Connor Wong: Wong is the kind of player we rarely see in MLB. He’s a utility player who can legitimately catch. You wouldn’t want him catching every day, but he wouldn’t embarrass you back there. Wong can also play second or third-base and play some outfield in a pinch. As for his bat, he’s all or nothing right now. Wong has the power that will play immediately but he will also provide quite a bit of free air conditioning.

Overall Boston did much better by declining to take on Graterol and changing the trade. They save themselves almost $60 million of salary this season and get a couple of players that could play with them well into this decade. They won’t compete with the Yankees this season, but if they reset their luxury tax and go after a free agent or two next season they could be right there with the top teams in the American League once again.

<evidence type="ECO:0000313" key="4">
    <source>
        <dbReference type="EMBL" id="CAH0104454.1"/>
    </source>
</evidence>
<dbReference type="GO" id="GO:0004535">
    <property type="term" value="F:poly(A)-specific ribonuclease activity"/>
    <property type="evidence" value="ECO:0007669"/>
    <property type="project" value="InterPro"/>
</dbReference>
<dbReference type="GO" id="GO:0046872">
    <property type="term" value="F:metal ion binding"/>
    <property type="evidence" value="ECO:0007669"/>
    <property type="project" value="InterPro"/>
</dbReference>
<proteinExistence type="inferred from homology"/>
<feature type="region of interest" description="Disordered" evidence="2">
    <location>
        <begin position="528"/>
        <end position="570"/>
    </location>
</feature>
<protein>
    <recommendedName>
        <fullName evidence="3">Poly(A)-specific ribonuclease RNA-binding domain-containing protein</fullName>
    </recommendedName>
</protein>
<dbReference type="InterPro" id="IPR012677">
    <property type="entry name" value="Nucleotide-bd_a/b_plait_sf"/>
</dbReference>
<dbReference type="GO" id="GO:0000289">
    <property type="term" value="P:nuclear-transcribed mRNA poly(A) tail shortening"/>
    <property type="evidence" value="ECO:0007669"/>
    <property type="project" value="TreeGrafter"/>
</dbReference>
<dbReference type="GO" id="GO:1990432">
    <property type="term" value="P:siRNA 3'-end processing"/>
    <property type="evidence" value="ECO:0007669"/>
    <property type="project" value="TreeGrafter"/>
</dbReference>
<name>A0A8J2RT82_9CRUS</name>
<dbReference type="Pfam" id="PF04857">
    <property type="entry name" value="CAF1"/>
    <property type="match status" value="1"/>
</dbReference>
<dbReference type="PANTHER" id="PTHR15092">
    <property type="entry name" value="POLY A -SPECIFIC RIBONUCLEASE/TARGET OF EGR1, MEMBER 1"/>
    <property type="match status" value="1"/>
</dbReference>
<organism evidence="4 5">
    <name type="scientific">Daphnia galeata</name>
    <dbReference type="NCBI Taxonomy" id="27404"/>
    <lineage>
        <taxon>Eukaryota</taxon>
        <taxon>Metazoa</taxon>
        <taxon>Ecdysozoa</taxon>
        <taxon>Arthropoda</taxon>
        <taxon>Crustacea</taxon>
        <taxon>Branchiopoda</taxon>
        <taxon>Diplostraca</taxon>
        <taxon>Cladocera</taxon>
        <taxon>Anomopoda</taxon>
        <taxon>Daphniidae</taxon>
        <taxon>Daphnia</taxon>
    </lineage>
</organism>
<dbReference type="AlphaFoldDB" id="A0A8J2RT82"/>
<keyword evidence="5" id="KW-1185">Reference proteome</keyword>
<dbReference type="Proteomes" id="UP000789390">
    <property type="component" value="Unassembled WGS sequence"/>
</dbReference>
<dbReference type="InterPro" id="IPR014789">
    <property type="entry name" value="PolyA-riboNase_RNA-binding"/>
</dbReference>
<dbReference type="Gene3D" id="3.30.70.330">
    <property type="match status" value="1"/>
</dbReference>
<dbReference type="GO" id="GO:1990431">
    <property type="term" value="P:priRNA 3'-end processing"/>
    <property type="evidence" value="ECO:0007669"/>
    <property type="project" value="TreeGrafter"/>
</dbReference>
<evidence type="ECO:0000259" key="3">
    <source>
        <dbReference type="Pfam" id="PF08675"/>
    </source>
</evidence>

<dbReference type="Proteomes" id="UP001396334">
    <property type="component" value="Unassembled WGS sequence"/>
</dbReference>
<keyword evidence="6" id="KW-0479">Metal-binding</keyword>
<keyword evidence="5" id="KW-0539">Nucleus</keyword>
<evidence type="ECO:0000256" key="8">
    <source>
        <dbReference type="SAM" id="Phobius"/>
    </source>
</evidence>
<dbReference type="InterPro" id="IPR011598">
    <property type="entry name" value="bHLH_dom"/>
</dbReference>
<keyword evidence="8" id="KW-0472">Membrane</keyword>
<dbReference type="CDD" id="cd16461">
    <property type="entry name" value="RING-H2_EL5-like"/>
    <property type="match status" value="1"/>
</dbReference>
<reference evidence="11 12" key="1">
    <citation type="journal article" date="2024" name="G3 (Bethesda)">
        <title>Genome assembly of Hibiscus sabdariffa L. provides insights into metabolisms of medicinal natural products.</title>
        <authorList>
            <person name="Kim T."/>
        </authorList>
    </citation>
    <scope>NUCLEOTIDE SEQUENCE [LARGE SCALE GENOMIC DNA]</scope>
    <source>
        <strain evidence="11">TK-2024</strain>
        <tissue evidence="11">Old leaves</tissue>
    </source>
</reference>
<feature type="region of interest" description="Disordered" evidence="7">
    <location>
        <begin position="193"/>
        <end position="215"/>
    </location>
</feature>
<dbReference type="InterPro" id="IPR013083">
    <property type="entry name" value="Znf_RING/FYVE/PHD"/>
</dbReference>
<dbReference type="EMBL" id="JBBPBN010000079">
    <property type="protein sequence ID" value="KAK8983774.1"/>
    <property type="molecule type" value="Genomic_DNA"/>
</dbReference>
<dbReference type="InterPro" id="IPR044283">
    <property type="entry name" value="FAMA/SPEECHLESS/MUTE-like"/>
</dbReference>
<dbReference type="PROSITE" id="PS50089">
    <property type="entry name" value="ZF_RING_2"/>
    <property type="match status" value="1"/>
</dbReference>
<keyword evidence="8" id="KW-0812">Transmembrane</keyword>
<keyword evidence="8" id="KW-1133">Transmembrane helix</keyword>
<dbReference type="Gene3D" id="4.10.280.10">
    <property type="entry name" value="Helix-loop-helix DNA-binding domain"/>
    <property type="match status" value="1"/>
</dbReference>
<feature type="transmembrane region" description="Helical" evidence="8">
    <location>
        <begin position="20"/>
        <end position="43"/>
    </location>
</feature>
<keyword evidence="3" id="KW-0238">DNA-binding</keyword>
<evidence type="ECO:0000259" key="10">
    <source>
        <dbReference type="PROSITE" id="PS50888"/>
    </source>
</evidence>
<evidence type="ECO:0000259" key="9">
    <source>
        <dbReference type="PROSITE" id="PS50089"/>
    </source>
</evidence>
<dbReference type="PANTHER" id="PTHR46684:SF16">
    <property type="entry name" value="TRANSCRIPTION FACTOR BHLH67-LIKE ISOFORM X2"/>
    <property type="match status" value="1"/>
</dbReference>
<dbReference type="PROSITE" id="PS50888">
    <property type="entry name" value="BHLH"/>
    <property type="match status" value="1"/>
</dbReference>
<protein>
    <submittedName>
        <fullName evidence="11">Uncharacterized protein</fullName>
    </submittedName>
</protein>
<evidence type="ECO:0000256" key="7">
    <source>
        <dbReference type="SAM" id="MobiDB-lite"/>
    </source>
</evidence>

George Kurtz

George Kurtz was born in Queens, NY and currently lives on Long Island. He started playing fantasy football in 1988 with baseball and hockey coming soon after. George got his start in the fantasy industry by luck when a friend started his own site (Fantasy Sports Forum) in 2006 and asked George to write for him. One thing led to another and George started working for RotoWire in 2007 and is still with them today. George has also written for FFReport, Leatherheads, Seamheads, Going9, Gotham baseball, and FantasyPros911. George started with RotoExperts in 2012 and is an analyst on the Fantasy Sports Radio Network. You can listen to George on weekends when he is the host/analyst of The Weekend Fantasy Update and RotoExperts in the Morning.